While Artificial Intelligence is increasingly being deployed by companies to ease their interactions with customers, a clear di-sconnect between the two entities in terms of AI preferences has come to fore. Customers in India are lo-oking for human-like qualities to be incorporated into Artificial Intelligence, while companies are more concerned about cost and return on investment.
As per a global survey done by Capgemini, 84 per cent of Indian respondents wanted human-like qualities for the AI applications. This includes AI having human-like voice, human-like intellect, human-like behaviour and personality, ability to understand human emotions and respond as well as ability to provide greater empathy.
They found that human-like qualities can generate significant goodwill and upside about the company and the brand. Alm-ost 85 per cent of the co-nsumers thought that they will have greater trust in and loyalty for the company if AI applications have human-like features. They will be keener to use the applications. They will ha-ve a higher propensity to spend with the company, higher emotional engagement and affiliation.
However, they do not want the robots to look like human beings. At least 20 per cent of them felt that if robots having physical features of human beings were spooky. Indians were also the top among the respondents who wanted higher transparency while having AI-enabled interactions. They also want the reassurance of a human presence in such interactions. Consumers found presence of a virtual assistant handy while searching for a product in a supermarket, but they do not want to talk to a robot while making a big investment.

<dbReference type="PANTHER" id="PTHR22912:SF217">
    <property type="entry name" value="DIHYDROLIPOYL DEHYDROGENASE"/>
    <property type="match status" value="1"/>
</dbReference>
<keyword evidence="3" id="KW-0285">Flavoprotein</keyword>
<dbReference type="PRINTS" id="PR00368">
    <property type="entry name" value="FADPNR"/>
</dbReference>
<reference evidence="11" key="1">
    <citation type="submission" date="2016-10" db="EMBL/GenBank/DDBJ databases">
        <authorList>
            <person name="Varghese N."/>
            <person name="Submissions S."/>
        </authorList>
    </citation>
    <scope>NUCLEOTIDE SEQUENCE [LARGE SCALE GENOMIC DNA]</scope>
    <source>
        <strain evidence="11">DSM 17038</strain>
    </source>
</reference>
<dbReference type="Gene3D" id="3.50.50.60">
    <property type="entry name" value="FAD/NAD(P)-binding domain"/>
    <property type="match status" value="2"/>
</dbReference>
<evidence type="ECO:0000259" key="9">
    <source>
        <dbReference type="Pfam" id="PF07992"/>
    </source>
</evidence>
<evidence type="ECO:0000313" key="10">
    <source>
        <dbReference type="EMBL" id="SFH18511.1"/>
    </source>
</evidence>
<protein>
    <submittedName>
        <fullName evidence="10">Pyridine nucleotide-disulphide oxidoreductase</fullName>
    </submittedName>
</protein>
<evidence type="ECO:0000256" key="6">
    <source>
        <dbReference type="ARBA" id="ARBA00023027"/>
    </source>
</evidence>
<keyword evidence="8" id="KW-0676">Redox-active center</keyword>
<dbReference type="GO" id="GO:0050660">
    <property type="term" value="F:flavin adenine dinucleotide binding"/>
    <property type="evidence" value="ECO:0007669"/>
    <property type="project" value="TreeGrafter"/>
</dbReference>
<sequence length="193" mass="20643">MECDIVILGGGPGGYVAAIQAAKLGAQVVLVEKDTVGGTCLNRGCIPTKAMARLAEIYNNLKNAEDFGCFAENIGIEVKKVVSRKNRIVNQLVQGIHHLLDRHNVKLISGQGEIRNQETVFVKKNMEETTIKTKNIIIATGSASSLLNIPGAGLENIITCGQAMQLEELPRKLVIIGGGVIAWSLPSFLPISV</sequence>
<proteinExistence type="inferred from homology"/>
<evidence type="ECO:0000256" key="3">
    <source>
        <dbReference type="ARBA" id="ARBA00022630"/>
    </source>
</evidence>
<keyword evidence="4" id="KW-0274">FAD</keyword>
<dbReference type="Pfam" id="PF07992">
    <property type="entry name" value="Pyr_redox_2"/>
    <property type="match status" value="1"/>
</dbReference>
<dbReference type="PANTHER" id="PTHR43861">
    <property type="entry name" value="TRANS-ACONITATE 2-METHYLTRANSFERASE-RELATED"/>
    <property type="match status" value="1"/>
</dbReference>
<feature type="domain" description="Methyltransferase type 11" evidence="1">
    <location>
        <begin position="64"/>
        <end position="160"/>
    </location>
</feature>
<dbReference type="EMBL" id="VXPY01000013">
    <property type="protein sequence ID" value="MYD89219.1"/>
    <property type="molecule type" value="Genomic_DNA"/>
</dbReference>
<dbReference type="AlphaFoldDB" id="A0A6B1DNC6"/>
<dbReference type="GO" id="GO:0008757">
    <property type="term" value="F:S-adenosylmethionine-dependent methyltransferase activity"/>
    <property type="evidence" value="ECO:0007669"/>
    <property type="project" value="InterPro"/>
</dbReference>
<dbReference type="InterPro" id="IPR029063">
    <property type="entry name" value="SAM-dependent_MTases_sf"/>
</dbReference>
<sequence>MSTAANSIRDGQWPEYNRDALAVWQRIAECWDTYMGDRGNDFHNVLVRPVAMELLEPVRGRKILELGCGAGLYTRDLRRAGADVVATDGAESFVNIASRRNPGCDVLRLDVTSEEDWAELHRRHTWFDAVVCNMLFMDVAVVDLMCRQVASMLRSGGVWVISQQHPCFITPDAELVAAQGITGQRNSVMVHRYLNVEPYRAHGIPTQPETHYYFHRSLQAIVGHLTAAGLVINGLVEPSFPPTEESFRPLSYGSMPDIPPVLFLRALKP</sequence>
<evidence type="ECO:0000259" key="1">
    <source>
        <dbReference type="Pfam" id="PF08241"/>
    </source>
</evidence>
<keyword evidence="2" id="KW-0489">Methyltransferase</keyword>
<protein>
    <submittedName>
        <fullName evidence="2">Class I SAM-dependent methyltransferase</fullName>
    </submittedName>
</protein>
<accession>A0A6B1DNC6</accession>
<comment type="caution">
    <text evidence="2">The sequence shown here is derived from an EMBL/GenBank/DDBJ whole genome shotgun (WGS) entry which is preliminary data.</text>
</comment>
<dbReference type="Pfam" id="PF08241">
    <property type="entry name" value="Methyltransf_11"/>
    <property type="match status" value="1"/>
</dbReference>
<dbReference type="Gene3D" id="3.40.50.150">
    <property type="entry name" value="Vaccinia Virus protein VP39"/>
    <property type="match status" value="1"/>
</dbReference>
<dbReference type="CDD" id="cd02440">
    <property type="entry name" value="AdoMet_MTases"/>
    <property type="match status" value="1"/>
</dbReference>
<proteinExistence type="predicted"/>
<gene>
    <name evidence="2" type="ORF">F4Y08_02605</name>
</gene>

However, while deploying AI applications, these consumer preferences are of very low importance for companies. The survey which also had top officials of companies as respondents, found that the nuances around customer preferences were lost on most organisations.
While 77 per cent of the customers wanted to know whether they were having interactions enabled by AI or by a human, only 32 per cent of the executives found that it was necessary. The disparity was highest in financial services, followed by consumer products and retail, automotive and utilities.
For companies, the top priority while deploying AI was data availability. Expected Return on Investment and cost on implementation were the other two factors that taken into consideration while AI designing. Only 21 per cent of the executives found ‘impact on customer experience’ as a driving factor. Further, only 13 per cent saw solving consumer pain points and consumer preferences as important factors that made them go for AI applications.